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Menarini has for years been engaged in the therapy of respiratory diseases, particularly Asthma and Chronic Obstructive Pulmonary Disease (COPD).
With this in mind the Company has focussed part of its energy on research and clinical trials with the aim of optimising existing therapeutic tools and of creating new, innovative drugs and therapeutic aids. Menarini's interest in the respiratory area is directed at scientific and cultural updating; it organises seminars and congresses with speakers of national and international fame, and divulges various types of informative material.
Asthma is a chronic inflammatory disorder of the airways characterized by recurrent episodes of breathlessness. During an asthma exacerbation the airways thickens, the muscles of the airways contract and mucus clogs the airways, making breathing difficult. The airways become hypersensitive to environmental changes, causing wheezing and coughing. Many factors can cause an asthma exacerbation, such as viral infections, exposure to allergens (such as dust mites or pollen), smoking, air pollution. The symptoms of asthma are variable and often worsen during the night and the early morning with a severity of the disease characterized by individual variability.
COPD is a chronic lung disease characterized by progressive obstruction of the airways, making breathing difficult. The most important risk factor of COPD is cigarette smoking, but also the occupational exposure to irritants and environmental pollution have been recognized as a cause of the disease. COPD characteristic symptoms are chronic cough, sputum production and a progressive breathlessness, initially noted on exertion, which may strongly interfere with daily activities. In the disease progression may occur exacerbations, characterized by increased cough and sputum, wheezing, breathlessness and sometimes fever. Given the progressive nature of COPD, diagnosis and early treatment are essential to prevent complications and exacerbations, which often leads to patient hospitalization.
Asthma and COPD are both chronic diseases characterized by airway obstruction. The obstruction, however, has different characteristics: asthma is often completely reversible (spontaneously or by treatment), whereas in COPD the obstruction isn’t fully reversible and usually, if exposure to noxious agents continues, gets worse gradually. Both in asthma and in COPD an airways inflammation is present, however even this aspect shows very different characteristics between the two diseases.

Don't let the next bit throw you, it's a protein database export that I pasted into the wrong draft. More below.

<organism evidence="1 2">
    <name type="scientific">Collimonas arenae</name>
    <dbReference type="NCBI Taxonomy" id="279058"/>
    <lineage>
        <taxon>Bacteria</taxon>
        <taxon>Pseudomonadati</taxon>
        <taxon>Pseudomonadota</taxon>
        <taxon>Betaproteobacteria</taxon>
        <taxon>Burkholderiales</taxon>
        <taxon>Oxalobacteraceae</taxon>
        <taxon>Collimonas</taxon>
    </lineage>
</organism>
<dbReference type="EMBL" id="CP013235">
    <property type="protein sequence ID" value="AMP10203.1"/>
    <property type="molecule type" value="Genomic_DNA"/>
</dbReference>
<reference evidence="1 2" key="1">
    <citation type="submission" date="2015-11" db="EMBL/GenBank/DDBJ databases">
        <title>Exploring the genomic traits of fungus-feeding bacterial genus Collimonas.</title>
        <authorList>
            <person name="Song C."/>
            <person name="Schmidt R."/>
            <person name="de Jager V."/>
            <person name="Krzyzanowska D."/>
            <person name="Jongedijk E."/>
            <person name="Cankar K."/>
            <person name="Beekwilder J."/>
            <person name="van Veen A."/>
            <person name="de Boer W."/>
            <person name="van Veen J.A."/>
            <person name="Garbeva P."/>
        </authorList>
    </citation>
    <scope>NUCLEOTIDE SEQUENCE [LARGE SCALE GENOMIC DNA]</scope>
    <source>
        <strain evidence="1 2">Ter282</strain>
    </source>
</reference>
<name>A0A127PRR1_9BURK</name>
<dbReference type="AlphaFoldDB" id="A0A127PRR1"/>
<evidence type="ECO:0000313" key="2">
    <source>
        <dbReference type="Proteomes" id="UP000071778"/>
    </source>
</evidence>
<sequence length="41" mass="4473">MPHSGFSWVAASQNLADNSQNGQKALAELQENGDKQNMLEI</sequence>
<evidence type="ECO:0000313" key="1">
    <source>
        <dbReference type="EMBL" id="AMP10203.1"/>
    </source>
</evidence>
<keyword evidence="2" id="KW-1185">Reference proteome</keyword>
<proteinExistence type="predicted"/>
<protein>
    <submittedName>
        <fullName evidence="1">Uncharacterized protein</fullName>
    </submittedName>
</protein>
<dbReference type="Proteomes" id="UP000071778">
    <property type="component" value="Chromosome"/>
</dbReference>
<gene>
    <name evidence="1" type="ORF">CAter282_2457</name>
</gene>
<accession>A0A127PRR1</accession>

Menarini has committed in technological and therapeutic developement of aerosol therapy devices: by prioritizing the needs of the patient in combination with targeted therapy to the care of asthma and chronic bronchitis has developed and marketed the spacer named Fluspacer, an innovative spacer which help the patients to use aerosols medications. The constant updating of the medical profession sees Menarini engaged in major projects like the development by Menarini Foundation of conferences on issues of global importance.
Severe asthma attacks may be life-threatening. Treatment of asthma attacks, especially of severe or persistent, must be carried out under medical supervision. Asthmatic patients must always carry a short-acting bronchodilator (e.g. salbutamol) with them to be used in the event of an asthma attack (2-4 puffs every 20 minutes, as many as 3 times during the first hour). The use of drugs as required must be limited to controlling occasional symptoms. If the day-time symptoms occur more than twice a week, and it is necessary to use the drug as required more than twice a week, the basic asthma treatment must be reassessed and /or implemented.
Asthma is a chronic and variable disease. Home asthma monitoring systems include a clinical diary and measuring of the peak expiratory flow (PEF). By filling out the Asthma Control Test (ACT) questionnaire, patients are able to assess the level of control reached themselves. Clinical measures include medical check-ups, spirometry, measuring of bronchial reactivity, and dosing of inflammatory markers. The frequency of the check-ups must be agreed to with the doctor depending on the nature of the asthma, its therapy and the current therapy.